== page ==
The potentiometer is used to change the symmetry of the output. If you do not need this you could use two Resistors, say 10k, instead.
Some 100nF caps like in the circuit Hero999 posted are missing and would help to kepp the voltages stable.
If you take a look at the datasheet of the LM368 you'll notice that the circuits are the same.
« Last Edit: January 01, 2011, 07:02:45 pm by Chasm »
 

Offline MegaWatt

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Re: Symmetric power supply from 0-15V Power supply
« Reply #14 on: January 01, 2011, 06:59:31 pm »
Thank you Hero, I was just looking for some transistors, to buy a couple so I could use them in some future projects. Just some basic transistor (i'm just a beginner in electronics, and am just prototyping) so I guess the BC328 and BC338 are a good choice for overall doing projects with? And I have a bunch of LM324 op-amps, are they any good?

Hello Chasm, thank you for the circuit, what do you exactly mean with "It does not limit the output voltage to 5V." ?
« Last Edit: January 01, 2011, 07:26:34 pm by MegaWatt »
 

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Re: Symmetric power supply from 0-15V Power supply
« Reply #15 on: January 01, 2011, 07:03:11 pm »
if you look at the diagram, assuming the 12V supply showed there is a 50/50 potential divider supplying the voltage reference, so 6V will be the output.

if your using a stable 10V supply you will get 5V output, if you want the circuit to be immune to supply voltage then replace the lower resistor with a 5V zenner diode and set the top resistor value so that 5-10 mA flows through the zenner (470-1000R)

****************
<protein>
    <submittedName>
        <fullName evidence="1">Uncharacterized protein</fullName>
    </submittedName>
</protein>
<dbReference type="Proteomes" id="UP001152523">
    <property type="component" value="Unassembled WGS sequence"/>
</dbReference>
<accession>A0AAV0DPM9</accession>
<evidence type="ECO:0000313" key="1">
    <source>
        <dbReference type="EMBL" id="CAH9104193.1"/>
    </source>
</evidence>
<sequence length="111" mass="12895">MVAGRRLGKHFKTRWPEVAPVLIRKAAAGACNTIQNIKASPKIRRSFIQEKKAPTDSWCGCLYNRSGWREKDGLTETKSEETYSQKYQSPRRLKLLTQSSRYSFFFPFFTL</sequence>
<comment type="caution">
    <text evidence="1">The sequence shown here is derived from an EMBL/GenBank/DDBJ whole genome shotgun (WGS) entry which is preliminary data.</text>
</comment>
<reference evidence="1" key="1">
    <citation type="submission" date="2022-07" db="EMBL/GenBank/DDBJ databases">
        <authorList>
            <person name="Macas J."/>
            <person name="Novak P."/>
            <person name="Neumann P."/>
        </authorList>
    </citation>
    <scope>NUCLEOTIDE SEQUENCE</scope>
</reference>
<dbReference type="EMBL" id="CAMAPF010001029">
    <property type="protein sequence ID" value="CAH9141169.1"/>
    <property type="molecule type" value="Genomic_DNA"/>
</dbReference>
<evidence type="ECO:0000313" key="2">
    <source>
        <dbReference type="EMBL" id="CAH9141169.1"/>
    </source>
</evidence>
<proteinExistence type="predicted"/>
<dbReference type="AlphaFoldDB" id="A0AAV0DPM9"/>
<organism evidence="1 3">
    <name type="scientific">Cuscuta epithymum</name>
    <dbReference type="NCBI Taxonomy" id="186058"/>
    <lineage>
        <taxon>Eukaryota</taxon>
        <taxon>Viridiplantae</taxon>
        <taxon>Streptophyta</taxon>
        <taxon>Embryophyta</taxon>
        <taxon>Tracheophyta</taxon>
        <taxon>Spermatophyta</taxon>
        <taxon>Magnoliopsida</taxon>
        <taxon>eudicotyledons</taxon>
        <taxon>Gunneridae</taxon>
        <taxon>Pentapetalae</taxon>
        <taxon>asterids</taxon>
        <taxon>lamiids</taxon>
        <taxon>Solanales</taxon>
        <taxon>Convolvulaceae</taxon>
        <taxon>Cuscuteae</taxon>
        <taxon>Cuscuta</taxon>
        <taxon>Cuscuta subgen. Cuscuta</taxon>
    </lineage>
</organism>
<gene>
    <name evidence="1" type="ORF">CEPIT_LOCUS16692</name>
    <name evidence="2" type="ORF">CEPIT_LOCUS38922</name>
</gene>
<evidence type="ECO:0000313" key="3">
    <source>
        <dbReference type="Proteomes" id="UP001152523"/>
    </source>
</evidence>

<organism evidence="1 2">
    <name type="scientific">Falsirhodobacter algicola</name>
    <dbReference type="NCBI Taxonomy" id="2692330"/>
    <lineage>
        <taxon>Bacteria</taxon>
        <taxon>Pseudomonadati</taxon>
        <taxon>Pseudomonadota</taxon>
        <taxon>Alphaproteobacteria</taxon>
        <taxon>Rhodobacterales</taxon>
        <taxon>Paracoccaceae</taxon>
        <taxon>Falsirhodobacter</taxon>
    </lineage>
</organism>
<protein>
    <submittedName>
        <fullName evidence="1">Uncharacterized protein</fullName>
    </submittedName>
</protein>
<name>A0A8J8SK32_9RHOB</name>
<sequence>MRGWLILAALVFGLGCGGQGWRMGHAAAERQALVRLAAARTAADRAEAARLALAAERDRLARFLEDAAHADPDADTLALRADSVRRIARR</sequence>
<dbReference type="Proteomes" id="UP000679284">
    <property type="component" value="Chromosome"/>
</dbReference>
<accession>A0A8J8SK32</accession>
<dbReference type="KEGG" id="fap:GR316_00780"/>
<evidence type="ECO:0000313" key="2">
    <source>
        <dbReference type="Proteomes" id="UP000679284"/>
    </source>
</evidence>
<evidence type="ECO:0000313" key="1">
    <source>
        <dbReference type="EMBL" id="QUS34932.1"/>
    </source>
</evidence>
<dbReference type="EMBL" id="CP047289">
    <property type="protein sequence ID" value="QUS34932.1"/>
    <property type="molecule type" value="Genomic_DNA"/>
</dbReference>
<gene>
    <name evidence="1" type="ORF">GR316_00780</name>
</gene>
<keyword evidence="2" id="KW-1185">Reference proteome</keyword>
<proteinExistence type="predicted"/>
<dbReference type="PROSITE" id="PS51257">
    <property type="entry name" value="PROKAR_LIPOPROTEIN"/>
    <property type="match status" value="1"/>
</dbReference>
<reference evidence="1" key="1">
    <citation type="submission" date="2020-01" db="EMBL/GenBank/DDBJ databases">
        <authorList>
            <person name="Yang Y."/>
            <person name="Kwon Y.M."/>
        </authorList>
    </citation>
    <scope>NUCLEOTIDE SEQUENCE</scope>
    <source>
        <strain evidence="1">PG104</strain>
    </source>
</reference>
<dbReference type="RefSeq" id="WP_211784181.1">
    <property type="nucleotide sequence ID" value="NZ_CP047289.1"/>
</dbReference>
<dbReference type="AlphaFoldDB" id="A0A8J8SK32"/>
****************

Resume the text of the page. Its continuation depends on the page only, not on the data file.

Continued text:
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Offline Zero999

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Re: Symmetric power supply from 0-15V Power supply
« Reply #16 on: January 01, 2011, 07:12:50 pm »
Thank you Hero, I was just looking for some transistors, to buy a couple so I could use them in some future projects. Just some basic transistor (i'm just a beginner in electronics, and am just prototyping) so I guess the BC328 and BC338 are a good choice for overall doing projects with? And I have a bunch of LM324 op-amps, are they any good?
Yes, the LM324 is fine and those transistors are good al-rounders

Quote
Helle Chasm, thank you for the circuit, what do you exactly mean with "It does not limit the output voltage to 5V." ?
I think he means to say that it's not a voltage regulator, the output voltage will be equal to the input divided by two.

Anyway, he read my mind, I was thinking about suggesting the LM386 which biases its output voltage to half the supply.

If you want the circuit to be immune to supply voltage then replace the lower resistor with a 5V zenner diode and set the top resistor value so that 5-10 mA flows through the zenner (470-1000R)
That won't work because it'll only regulate the negative voltage. With a 5V zener and a 15V supply, the negative will be 5V and the positive will be 10V. The best way to make it regulate the voltage is to power it from a regulator such as the LM317.
 

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Re: Symmetric power supply from 0-15V Power supply
« Reply #17 on: January 01, 2011, 07:21:07 pm »
I don't understand, if you supply 5V to the opamp input it will maintain the output at 5V regardless of how you obtain the reference ?